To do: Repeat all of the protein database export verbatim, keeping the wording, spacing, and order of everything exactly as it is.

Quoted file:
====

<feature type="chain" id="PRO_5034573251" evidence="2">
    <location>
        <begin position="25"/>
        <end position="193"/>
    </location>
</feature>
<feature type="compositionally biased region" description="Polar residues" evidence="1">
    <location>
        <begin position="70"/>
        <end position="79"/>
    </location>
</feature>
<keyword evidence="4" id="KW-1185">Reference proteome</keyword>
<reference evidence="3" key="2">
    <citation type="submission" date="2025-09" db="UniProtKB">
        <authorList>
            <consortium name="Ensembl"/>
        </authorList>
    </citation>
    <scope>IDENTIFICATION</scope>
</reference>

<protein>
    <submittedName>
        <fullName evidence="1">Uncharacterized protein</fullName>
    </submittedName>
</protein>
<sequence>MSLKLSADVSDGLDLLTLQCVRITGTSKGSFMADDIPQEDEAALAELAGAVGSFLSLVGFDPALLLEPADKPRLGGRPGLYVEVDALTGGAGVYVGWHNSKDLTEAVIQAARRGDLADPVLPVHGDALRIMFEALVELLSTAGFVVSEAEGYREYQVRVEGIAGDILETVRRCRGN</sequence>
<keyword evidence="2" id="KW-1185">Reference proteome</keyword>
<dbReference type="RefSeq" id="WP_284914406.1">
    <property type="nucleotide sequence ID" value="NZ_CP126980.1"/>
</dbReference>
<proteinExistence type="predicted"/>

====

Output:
<feature type="chain" id="PRO_5034573251" evidence="2">
    <location>
        <begin position="25"/>
        <end position="193"/>
    </location>
</feature>
<feature type="compositionally biased region" description="Polar residues" evidence="1">
    <location>
        <begin position="70"/>
        <end position="79"/>
    </location>
</feature>
<keyword evidence="4" id="KW-1185">Reference proteome</keyword>
<reference evidence="3" key="2">
    <citation type="submission" date="2025-09" db="UniProtKB">
        <authorList>
            <consortium name="Ensembl"/>
        </authorList>
    </citation>
    <scope>IDENTIFICATION</scope>
</reference>

<protein>
    <submittedName>
        <fullName evidence="1">Uncharacterized protein</fullName>
    </submittedName>
</protein>
<sequence>MSLKLSADVSDGLDLLTLQCVRITGTSKGSFMADDIPQEDEAALAELAGAVGSFLSLVGFDPALLLEPADKPRLGGRPGLYVEVDALTGGAGVYVGWHNSKDLTEAVIQAARRGDLADPVLPVHGDALRIMFEALVELLSTAGFVVSEAEGYREYQVRVEGIAGDILETVRRCRGN</sequence>
<keyword evidence="2" id="KW-1185">Reference proteome</keyword>
<dbReference type="RefSeq" id="WP_284914406.1">
    <property type="nucleotide sequence ID" value="NZ_CP126980.1"/>
</dbReference>
<proteinExistence type="predicted"/>